Here is what sin does. It weighs us down, much like Christian and his burden in "Pilgrims Progres." We are weighed down with iniquity and have such need for Someone to remove the burden from us. May I pray more fervently that God would let me sense the burden of sin more that I might hate it more. Where is the hope for this burden of sin? The hope is found in the gospel – it is by grace through faith and repentance that this weight of sin is taken away.

The call to repentance is heralded in verses 16-17: “Wash yourselves, make yourselves clean; remove the evil of your deeds from My sight.” We must put off our sin and put on the cleansing blood of Jesus which will wash us “white as snow” (vs 18). We must put off the evil – “Cease to do evil” and we must “learn to do good.”
May God grant me the grace to take every effort and every pain possible to learn from Him what good is and how to do it. O God, grant me a true knowledge of my duty and a sincere desire to walk in it.
Thankful for His blood,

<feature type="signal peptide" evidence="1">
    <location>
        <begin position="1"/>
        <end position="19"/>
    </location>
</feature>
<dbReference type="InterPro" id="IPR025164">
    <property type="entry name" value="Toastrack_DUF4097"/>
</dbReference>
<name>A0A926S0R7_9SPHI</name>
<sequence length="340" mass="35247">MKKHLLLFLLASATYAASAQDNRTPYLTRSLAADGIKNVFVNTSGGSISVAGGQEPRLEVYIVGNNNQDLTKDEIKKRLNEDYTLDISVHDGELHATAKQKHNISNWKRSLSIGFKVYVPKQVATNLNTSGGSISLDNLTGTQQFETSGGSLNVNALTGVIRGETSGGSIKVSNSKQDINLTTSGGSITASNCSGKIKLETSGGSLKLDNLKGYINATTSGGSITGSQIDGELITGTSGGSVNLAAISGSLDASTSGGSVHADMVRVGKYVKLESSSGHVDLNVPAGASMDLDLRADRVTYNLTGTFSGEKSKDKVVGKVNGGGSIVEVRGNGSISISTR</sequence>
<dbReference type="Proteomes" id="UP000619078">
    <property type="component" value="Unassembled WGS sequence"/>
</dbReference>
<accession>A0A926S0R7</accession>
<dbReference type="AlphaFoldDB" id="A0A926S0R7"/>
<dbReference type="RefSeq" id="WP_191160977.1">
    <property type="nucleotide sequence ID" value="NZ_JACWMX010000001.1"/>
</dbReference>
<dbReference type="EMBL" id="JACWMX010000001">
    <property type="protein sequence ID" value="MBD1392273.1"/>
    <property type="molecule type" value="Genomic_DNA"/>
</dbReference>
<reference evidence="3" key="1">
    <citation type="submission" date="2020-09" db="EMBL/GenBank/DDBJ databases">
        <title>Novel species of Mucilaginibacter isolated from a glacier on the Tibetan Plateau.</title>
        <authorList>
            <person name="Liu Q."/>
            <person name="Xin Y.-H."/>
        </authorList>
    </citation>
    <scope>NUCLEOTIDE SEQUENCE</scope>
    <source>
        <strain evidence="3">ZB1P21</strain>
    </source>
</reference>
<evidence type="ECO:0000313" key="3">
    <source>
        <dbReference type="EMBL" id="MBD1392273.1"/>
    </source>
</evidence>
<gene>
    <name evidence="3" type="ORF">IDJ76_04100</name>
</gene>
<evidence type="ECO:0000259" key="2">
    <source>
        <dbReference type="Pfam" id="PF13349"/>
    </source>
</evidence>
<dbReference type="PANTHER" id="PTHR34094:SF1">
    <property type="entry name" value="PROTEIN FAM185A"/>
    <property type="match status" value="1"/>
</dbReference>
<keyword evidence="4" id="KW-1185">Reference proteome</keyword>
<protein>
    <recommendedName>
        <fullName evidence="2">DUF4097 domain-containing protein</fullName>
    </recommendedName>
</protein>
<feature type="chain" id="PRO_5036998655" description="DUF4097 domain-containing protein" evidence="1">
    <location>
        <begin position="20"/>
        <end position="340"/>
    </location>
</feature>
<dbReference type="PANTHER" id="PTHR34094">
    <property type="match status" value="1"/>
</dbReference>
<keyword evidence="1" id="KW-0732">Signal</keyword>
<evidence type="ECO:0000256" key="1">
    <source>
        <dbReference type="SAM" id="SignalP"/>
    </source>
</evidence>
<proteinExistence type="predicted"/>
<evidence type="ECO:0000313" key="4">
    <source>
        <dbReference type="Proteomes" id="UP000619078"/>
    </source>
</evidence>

Wednesday, January 7, 2009

Worshipping, Serving and Knowing - Psalm 100

“Shout joyfully to the LORD, all the earth.
Serve the LORD with gladness;
come before Him with joyful singing.
Know that the LORD Himself is God;
it is He who has made us, and not we ourselves;
we are His people and the sheep of His pasture.
Enter His gates with thanksgiving, and His courts with praise.
Give thanks to Him; bless His name.
For the LORD is good;
His loving-kindness is everlasting;
and His faithfulness to all generations.” (Ps 100)

At the start of this day I find myself in absolute awe over the beauty of the Word of God. As has been the case so much over the past 7 months my heart is leaping! Psalm 100 is a glorious invitation to come and worship the LORD. Here is the command to "shout joyfully to Him, to serve Him with gladness and to come into His presence with joyful singing!"